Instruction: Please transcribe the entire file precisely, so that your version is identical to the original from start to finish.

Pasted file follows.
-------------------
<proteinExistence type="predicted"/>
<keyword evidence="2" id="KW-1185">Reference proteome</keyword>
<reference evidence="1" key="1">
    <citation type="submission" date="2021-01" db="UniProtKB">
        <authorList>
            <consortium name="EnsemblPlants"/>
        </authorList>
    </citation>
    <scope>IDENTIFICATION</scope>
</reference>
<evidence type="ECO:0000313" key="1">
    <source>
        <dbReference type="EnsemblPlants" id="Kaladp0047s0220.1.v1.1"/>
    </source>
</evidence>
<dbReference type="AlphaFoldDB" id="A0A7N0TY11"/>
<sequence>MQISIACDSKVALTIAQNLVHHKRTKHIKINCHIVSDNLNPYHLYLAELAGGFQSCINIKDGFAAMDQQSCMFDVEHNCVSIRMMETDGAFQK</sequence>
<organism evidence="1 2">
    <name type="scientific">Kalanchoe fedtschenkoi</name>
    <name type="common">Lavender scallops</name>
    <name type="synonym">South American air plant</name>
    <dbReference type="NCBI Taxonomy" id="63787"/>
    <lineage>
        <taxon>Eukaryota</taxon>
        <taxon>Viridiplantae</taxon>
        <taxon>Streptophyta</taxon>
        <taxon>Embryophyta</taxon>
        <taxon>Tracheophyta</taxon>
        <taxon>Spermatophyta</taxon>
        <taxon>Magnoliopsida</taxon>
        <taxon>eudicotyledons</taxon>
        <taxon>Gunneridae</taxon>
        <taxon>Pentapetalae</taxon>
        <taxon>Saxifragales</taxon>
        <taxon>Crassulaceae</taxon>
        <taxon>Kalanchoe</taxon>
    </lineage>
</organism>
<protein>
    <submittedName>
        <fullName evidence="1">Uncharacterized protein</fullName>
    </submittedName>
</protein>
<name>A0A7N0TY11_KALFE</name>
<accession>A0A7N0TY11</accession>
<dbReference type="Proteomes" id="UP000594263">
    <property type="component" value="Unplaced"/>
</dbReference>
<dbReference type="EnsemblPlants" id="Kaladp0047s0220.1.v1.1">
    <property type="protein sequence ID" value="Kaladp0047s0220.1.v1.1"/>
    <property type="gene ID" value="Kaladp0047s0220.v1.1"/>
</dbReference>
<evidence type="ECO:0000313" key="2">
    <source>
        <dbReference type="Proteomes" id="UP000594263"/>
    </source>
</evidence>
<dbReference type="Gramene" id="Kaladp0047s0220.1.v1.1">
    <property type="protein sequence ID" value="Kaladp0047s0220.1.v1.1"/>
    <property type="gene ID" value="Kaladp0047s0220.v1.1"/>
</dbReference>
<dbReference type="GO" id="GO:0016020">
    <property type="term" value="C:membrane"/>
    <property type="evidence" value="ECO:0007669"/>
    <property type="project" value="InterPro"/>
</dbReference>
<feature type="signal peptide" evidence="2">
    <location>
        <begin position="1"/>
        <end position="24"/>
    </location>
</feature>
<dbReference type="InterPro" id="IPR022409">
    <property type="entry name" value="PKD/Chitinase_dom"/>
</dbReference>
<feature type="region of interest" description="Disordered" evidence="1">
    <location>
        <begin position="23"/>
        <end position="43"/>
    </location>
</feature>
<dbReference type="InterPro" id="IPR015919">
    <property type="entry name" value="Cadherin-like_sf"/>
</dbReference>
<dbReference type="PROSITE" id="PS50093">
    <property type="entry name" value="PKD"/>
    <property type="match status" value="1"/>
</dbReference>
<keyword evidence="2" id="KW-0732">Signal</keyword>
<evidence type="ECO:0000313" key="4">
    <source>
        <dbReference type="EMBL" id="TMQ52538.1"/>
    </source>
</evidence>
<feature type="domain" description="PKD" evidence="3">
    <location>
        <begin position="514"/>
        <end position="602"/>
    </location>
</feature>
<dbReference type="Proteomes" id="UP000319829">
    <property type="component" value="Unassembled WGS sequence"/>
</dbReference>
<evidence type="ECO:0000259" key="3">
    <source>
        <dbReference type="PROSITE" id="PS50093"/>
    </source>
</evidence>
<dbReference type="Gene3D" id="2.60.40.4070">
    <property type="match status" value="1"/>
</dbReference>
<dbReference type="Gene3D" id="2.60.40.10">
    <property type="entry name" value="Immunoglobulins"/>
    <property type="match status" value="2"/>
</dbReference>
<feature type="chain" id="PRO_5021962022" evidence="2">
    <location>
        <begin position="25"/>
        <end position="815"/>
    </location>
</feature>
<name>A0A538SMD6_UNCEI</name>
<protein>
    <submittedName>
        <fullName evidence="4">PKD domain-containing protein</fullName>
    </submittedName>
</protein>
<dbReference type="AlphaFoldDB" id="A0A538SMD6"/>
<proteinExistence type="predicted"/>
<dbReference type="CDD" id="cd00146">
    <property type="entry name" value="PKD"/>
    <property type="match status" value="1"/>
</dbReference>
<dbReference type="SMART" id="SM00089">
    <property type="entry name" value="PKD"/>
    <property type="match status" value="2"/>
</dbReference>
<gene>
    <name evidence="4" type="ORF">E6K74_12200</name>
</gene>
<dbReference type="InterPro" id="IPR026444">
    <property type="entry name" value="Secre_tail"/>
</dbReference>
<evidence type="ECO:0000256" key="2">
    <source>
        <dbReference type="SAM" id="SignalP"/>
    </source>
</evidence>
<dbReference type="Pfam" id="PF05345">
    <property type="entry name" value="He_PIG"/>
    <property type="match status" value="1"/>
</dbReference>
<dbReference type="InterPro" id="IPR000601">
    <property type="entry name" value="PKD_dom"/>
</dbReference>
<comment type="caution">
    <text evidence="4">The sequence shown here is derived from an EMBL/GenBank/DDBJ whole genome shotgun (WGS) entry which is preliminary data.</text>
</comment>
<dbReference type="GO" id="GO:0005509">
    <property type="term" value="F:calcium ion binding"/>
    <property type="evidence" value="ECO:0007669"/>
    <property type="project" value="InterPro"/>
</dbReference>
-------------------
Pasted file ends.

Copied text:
<proteinExistence type="predicted"/>
<keyword evidence="2" id="KW-1185">Reference proteome</keyword>
<reference evidence="1" key="1">
    <citation type="submission" date="2021-01" db="UniProtKB">
        <authorList>
            <consortium name="EnsemblPlants"/>
        </authorList>
    </citation>
    <scope>IDENTIFICATION</scope>
</reference>
<evidence type="ECO:0000313" key="1">
    <source>
        <dbReference type="EnsemblPlants" id="Kaladp0047s0220.1.v1.1"/>
    </source>
</evidence>
<dbReference type="AlphaFoldDB" id="A0A7N0TY11"/>
<sequence>MQISIACDSKVALTIAQNLVHHKRTKHIKINCHIVSDNLNPYHLYLAELAGGFQSCINIKDGFAAMDQQSCMFDVEHNCVSIRMMETDGAFQK</sequence>
<organism evidence="1 2">
    <name type="scientific">Kalanchoe fedtschenkoi</name>
    <name type="common">Lavender scallops</name>
    <name type="synonym">South American air plant</name>
    <dbReference type="NCBI Taxonomy" id="63787"/>
    <lineage>
        <taxon>Eukaryota</taxon>
        <taxon>Viridiplantae</taxon>
        <taxon>Streptophyta</taxon>
        <taxon>Embryophyta</taxon>
        <taxon>Tracheophyta</taxon>
        <taxon>Spermatophyta</taxon>
        <taxon>Magnoliopsida</taxon>
        <taxon>eudicotyledons</taxon>
        <taxon>Gunneridae</taxon>
        <taxon>Pentapetalae</taxon>
        <taxon>Saxifragales</taxon>
        <taxon>Crassulaceae</taxon>
        <taxon>Kalanchoe</taxon>
    </lineage>
</organism>
<protein>
    <submittedName>
        <fullName evidence="1">Uncharacterized protein</fullName>
    </submittedName>
</protein>
<name>A0A7N0TY11_KALFE</name>
<accession>A0A7N0TY11</accession>
<dbReference type="Proteomes" id="UP000594263">
    <property type="component" value="Unplaced"/>
</dbReference>
<dbReference type="EnsemblPlants" id="Kaladp0047s0220.1.v1.1">
    <property type="protein sequence ID" value="Kaladp0047s0220.1.v1.1"/>
    <property type="gene ID" value="Kaladp0047s0220.v1.1"/>
</dbReference>
<evidence type="ECO:0000313" key="2">
    <source>
        <dbReference type="Proteomes" id="UP000594263"/>
    </source>
</evidence>
<dbReference type="Gramene" id="Kaladp0047s0220.1.v1.1">
    <property type="protein sequence ID" value="Kaladp0047s0220.1.v1.1"/>
    <property type="gene ID" value="Kaladp0047s0220.v1.1"/>
</dbReference>
<dbReference type="GO" id="GO:0016020">
    <property type="term" value="C:membrane"/>
    <property type="evidence" value="ECO:0007669"/>
    <property type="project" value="InterPro"/>
</dbReference>
<feature type="signal peptide" evidence="2">
    <location>
        <begin position="1"/>
        <end position="24"/>
    </location>
</feature>
<dbReference type="InterPro" id="IPR022409">
    <property type="entry name" value="PKD/Chitinase_dom"/>
</dbReference>
<feature type="region of interest" description="Disordered" evidence="1">
    <location>
        <begin position="23"/>
        <end position="43"/>
    </location>
</feature>
<dbReference type="InterPro" id="IPR015919">
    <property type="entry name" value="Cadherin-like_sf"/>
</dbReference>
<dbReference type="PROSITE" id="PS50093">
    <property type="entry name" value="PKD"/>
    <property type="match status" value="1"/>
</dbReference>
<keyword evidence="2" id="KW-0732">Signal</keyword>
<evidence type="ECO:0000313" key="4">
    <source>
        <dbReference type="EMBL" id="TMQ52538.1"/>
    </source>
</evidence>
<feature type="domain" description="PKD" evidence="3">
    <location>
        <begin position="514"/>
        <end position="602"/>
    </location>
</feature>
<dbReference type="Proteomes" id="UP000319829">
    <property type="component" value="Unassembled WGS sequence"/>
</dbReference>
<evidence type="ECO:0000259" key="3">
    <source>
        <dbReference type="PROSITE" id="PS50093"/>
    </source>
</evidence>
<dbReference type="Gene3D" id="2.60.40.4070">
    <property type="match status" value="1"/>
</dbReference>
<dbReference type="Gene3D" id="2.60.40.10">
    <property type="entry name" value="Immunoglobulins"/>
    <property type="match status" value="2"/>
</dbReference>
<feature type="chain" id="PRO_5021962022" evidence="2">
    <location>
        <begin position="25"/>
        <end position="815"/>
    </location>
</feature>
<name>A0A538SMD6_UNCEI</name>
<protein>
    <submittedName>
        <fullName evidence="4">PKD domain-containing protein</fullName>
    </submittedName>
</protein>
<dbReference type="AlphaFoldDB" id="A0A538SMD6"/>
<proteinExistence type="predicted"/>
<dbReference type="CDD" id="cd00146">
    <property type="entry name" value="PKD"/>
    <property type="match status" value="1"/>
</dbReference>
<dbReference type="SMART" id="SM00089">
    <property type="entry name" value="PKD"/>
    <property type="match status" value="2"/>
</dbReference>
<gene>
    <name evidence="4" type="ORF">E6K74_12200</name>
</gene>
<dbReference type="InterPro" id="IPR026444">
    <property type="entry name" value="Secre_tail"/>
</dbReference>
<evidence type="ECO:0000256" key="2">
    <source>
        <dbReference type="SAM" id="SignalP"/>
    </source>
</evidence>
<dbReference type="Pfam" id="PF05345">
    <property type="entry name" value="He_PIG"/>
    <property type="match status" value="1"/>
</dbReference>
<dbReference type="InterPro" id="IPR000601">
    <property type="entry name" value="PKD_dom"/>
</dbReference>
<comment type="caution">
    <text evidence="4">The sequence shown here is derived from an EMBL/GenBank/DDBJ whole genome shotgun (WGS) entry which is preliminary data.</text>
</comment>
<dbReference type="GO" id="GO:0005509">
    <property type="term" value="F:calcium ion binding"/>
    <property type="evidence" value="ECO:0007669"/>
    <property type="project" value="InterPro"/>
</dbReference>